Russia will not send troops to help NATO forces counter Taliban insurgency in Afghanistan, where it fought in 1979-1989, the country's top security official said on Tuesday.
"We are strongly opposed to our military's role in operations in Afghanistan," Security Council Secretary Nikolai Patrushev said responding to media reports on NATO suggesting Russia contribute personnel to the Afghan campaign.
NATO Secretary General Anders Fogh Rasmussen said on Sunday he did not rule out the possibility for Russia to join the alliance's operation in Afghanistan as it shares the bloc's security concerns.
Rasmussen told a security conference in Munich that Russia would find it hard to fight the spread of drugs produced in Afghanistan, if the southwestern country turned into a refuge for terrorists again.
"A key to the Afghan problem lies in the political rather than military domain," Patrushev said echoing Russian leaders' repeated statements that Moscow would never sent troops into Afghanistan from where Soviet forces pulled out in 1989 after suffering humiliating losses from Islamic insurgents.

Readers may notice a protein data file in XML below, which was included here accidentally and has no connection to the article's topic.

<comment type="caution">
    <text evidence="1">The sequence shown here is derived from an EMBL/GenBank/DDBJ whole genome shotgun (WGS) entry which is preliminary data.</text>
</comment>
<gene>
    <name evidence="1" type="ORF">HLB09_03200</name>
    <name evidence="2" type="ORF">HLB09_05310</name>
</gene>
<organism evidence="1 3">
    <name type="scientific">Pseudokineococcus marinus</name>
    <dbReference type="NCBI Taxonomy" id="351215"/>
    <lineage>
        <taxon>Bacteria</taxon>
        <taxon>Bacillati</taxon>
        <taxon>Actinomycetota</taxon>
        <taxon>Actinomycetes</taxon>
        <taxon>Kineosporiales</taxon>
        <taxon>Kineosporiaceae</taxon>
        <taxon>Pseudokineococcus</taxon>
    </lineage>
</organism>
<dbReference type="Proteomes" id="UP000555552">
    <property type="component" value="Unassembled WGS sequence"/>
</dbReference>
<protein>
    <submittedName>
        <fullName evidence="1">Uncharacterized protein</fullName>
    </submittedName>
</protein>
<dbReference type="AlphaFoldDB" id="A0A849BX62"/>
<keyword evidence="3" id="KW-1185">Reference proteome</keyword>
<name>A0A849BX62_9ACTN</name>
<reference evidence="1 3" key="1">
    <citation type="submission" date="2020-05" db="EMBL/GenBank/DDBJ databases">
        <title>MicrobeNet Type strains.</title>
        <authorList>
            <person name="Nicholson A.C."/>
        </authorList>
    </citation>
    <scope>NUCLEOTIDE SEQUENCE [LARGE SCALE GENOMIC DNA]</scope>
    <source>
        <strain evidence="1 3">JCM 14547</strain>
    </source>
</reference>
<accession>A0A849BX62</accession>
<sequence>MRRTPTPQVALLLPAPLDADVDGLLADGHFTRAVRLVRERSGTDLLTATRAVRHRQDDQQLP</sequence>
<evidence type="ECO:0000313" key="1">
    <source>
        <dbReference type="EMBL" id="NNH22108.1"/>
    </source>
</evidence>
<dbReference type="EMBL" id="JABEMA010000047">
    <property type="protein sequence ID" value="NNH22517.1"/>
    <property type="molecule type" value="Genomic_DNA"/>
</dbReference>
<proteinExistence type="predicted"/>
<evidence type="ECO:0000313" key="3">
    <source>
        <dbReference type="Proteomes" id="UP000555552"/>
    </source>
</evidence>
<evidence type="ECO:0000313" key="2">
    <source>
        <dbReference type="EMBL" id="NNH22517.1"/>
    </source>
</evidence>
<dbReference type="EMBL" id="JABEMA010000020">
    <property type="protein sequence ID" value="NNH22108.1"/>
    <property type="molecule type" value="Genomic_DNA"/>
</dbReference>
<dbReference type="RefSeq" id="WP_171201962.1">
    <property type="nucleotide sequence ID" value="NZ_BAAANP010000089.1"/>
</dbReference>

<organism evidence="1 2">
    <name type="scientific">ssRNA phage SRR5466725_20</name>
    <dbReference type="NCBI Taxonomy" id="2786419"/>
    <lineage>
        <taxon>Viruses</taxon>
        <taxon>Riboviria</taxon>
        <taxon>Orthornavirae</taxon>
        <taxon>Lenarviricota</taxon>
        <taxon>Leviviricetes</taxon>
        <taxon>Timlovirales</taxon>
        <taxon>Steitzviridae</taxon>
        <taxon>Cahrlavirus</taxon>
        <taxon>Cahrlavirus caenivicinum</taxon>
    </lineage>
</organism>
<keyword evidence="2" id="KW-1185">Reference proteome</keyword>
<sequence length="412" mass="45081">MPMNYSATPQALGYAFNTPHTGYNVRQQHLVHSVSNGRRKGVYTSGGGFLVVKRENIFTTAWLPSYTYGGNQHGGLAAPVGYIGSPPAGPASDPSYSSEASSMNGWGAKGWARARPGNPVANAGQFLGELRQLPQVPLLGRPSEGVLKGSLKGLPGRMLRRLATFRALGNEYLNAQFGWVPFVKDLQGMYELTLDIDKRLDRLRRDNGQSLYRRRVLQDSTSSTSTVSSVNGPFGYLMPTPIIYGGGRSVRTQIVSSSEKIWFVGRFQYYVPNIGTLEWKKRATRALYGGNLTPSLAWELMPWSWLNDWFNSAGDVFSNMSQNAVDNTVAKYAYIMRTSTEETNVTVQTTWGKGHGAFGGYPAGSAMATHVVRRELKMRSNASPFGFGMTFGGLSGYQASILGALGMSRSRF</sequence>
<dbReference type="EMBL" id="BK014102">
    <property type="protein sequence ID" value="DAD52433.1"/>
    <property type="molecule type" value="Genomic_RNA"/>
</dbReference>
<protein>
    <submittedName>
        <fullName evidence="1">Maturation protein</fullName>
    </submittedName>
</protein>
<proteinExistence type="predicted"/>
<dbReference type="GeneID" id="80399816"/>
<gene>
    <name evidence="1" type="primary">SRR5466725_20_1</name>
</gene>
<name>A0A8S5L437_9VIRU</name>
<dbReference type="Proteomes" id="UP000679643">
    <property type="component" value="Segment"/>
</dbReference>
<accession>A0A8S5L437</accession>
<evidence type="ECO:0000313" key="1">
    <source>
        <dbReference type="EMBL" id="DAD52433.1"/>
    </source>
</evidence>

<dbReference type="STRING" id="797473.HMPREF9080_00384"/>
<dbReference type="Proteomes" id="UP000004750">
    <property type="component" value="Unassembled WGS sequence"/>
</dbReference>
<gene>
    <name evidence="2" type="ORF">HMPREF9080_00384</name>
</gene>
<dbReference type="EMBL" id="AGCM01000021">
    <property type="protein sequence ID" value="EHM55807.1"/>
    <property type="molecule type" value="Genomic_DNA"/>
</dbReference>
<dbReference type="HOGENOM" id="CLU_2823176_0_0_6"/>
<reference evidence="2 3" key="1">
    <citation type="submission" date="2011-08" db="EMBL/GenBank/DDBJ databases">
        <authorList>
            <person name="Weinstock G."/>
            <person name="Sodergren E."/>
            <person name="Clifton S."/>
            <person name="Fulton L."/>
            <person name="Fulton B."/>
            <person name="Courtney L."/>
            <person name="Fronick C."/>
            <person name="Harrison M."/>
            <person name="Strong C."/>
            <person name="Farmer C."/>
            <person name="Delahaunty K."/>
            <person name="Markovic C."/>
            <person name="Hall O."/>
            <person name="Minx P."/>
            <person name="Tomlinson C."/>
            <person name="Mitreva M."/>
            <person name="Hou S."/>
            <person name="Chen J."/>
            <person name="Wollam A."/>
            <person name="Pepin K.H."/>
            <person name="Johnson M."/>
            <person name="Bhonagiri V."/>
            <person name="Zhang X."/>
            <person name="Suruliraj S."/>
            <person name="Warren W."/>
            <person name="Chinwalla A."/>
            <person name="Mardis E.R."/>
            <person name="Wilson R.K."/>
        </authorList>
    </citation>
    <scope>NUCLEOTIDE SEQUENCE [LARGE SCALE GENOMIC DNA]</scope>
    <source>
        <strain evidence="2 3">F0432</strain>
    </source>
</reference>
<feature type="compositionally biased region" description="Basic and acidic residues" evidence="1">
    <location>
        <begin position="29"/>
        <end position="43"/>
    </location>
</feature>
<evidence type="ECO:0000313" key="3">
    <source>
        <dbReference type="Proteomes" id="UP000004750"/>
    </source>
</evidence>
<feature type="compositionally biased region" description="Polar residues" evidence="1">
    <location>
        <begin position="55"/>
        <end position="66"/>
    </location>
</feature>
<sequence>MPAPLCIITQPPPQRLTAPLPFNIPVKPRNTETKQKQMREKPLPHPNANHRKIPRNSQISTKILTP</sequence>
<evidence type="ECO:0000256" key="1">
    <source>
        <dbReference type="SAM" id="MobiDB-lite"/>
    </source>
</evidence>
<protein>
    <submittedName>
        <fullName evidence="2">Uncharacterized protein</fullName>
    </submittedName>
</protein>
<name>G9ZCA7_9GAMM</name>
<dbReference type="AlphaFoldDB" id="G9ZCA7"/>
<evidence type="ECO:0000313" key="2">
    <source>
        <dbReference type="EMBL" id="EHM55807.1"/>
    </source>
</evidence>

The Soviet Union lost some 14,500 military personnel in its 1979-1989 campaign in Afghanistan.
But Patrushev reaffirmed Russia's commitments to help the alliance in other ways.
Russia has allowed land transits of non-lethal NATO supplies to Afghanistan and promised more assistance in the bloc's operations in the war-torn country by expanding transits, supplying helicopters and training Afghan security forces.
The Western military bloc froze ties with Russia after its armed conflict with Georgia in 2008, but they have since resumed formal contacts.
Russia's new military doctrine identified NATO's expansion to include former Soviet-bloc states as a threat.
MOSCOW, February 9 (RIA Novosti)